MRO iT

SITA launches MRO blockchain alliance with industry partners

SITA has announced the launch of the MRO Blockchain Alliance, an industry-wide investigation into the use of blockchain to efficiently manage & locate aircraft parts.

The new alliance comprises key MRO organizations from areas including part manufacture and repairs to logistics and smart contracts. To date, members include Bolloré Logistics, Cathay Pacific, FLYdocs, HAECO Group, Ramco Systems, SITA, and Willis Lease Finance Corporation, supported by Clyde & Co.

According to SITA, the alliance was first mooted in 2019 at a HAECO Group event. The aim is to set a global standard around the use of blockchain to trace parts.

The blockchain plans to launch a proof of concept to demonstrate the use of blockchain to digitally track and record the movements and maintenance history of parts for airlines, lessors, original equipment manufacturers (OEMs) such as engine producers, logistics suppliers, and maintenance providers. Due to the fractured nature of data sharing today, the potential of blockchain is not yet able to be realised. The use of blockchain can simplify, secure and speed up parts tracking.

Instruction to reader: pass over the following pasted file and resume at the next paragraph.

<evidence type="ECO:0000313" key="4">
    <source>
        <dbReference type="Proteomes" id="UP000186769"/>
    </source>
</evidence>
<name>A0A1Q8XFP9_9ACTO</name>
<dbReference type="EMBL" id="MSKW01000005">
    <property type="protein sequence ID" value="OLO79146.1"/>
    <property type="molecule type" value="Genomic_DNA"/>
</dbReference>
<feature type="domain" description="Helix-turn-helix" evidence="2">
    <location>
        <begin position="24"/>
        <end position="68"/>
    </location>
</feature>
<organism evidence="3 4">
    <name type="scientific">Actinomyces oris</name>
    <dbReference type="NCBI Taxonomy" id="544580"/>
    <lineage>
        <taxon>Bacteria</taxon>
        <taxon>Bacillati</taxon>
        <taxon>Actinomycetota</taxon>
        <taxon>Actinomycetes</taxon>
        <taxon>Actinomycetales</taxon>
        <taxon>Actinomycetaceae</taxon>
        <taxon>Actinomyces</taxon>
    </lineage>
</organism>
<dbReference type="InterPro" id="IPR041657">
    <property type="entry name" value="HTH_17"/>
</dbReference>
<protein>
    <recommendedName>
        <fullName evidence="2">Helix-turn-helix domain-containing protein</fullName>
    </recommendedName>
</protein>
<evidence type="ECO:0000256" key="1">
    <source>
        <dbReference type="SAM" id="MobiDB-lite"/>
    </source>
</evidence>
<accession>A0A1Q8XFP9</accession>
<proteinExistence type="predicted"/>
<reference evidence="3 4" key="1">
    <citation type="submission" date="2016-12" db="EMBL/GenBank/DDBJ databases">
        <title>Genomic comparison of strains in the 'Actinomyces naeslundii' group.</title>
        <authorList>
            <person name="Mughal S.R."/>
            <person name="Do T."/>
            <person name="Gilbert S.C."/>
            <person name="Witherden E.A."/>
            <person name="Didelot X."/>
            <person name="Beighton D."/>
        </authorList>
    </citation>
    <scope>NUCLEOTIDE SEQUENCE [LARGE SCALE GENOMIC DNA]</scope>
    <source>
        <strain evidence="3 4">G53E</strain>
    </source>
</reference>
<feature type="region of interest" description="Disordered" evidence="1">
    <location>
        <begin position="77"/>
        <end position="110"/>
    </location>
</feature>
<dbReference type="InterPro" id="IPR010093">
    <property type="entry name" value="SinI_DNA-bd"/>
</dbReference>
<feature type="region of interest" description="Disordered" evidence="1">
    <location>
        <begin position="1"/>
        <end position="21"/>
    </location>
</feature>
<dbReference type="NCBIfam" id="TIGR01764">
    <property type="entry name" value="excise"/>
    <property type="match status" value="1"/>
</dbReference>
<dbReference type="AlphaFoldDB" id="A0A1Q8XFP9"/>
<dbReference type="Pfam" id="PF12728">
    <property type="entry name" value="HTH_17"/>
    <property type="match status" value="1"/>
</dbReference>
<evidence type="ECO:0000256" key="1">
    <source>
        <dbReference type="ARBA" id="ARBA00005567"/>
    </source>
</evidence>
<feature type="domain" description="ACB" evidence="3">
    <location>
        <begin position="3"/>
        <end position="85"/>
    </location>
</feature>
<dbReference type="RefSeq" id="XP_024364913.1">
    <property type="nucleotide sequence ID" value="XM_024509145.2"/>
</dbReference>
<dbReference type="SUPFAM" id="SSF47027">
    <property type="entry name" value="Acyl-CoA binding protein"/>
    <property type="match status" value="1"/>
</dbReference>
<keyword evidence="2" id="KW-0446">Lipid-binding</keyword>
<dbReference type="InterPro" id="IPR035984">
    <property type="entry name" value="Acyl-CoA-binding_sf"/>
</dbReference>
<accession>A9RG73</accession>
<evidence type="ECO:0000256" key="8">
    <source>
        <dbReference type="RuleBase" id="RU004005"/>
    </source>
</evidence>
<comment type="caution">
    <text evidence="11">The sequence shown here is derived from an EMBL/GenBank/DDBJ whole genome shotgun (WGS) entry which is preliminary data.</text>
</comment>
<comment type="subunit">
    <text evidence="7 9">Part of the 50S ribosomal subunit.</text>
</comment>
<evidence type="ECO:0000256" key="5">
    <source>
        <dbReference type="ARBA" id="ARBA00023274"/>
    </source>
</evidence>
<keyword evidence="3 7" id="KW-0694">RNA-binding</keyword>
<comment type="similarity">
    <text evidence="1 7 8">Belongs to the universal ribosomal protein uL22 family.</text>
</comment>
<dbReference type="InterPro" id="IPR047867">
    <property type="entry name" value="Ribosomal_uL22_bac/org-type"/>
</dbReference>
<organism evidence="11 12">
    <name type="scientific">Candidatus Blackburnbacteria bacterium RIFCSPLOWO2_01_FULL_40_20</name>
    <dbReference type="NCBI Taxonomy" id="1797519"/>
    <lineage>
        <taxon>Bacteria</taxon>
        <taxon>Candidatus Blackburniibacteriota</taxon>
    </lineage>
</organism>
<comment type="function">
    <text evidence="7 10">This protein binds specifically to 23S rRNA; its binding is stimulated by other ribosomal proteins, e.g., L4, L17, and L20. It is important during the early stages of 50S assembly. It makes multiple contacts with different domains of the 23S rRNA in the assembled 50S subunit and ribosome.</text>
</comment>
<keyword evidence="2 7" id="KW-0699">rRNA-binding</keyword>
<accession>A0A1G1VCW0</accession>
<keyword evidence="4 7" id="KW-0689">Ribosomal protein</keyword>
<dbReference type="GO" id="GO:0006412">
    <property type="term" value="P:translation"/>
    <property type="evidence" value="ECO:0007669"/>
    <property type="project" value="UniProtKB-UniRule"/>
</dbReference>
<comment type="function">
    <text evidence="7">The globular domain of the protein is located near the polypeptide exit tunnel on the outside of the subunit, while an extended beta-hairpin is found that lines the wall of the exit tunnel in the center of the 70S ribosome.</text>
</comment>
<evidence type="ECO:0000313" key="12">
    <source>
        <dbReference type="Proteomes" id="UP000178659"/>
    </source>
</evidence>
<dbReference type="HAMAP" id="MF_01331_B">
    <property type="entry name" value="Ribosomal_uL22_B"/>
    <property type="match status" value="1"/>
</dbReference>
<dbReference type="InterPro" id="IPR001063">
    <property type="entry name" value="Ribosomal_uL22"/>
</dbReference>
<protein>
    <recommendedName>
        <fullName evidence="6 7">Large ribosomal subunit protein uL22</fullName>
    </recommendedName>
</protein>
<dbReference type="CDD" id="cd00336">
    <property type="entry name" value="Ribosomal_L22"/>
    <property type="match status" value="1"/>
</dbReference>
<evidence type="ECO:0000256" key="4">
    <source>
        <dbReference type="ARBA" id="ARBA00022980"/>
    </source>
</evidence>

SITA discloses that initially the alliance will use blockchain to record and track two separate strands of information for each aircraft part: a digital thread and a digital passport. The digital thread provides the real-time status, chain of custody and back-to-birth track and trace of the part over time. The digital passport provides the indisputable identity of a part and contains other vital data such as certification of airworthiness to prove ownership.

Matthys Serfontein, President of Air Travel Solutions for SITA said: “This initiative is part of SITA’s ongoing exploration of blockchain, a technology that we believe promises tremendous opportunity for streamlining the sharing and recording of information across the air transport industry. In an industry as interconnected as ours, the ability to share and record common data in a secure way without giving up control of that data is fundamental to driving new efficiencies in air travel. This is particularly true for the MRO sector.”

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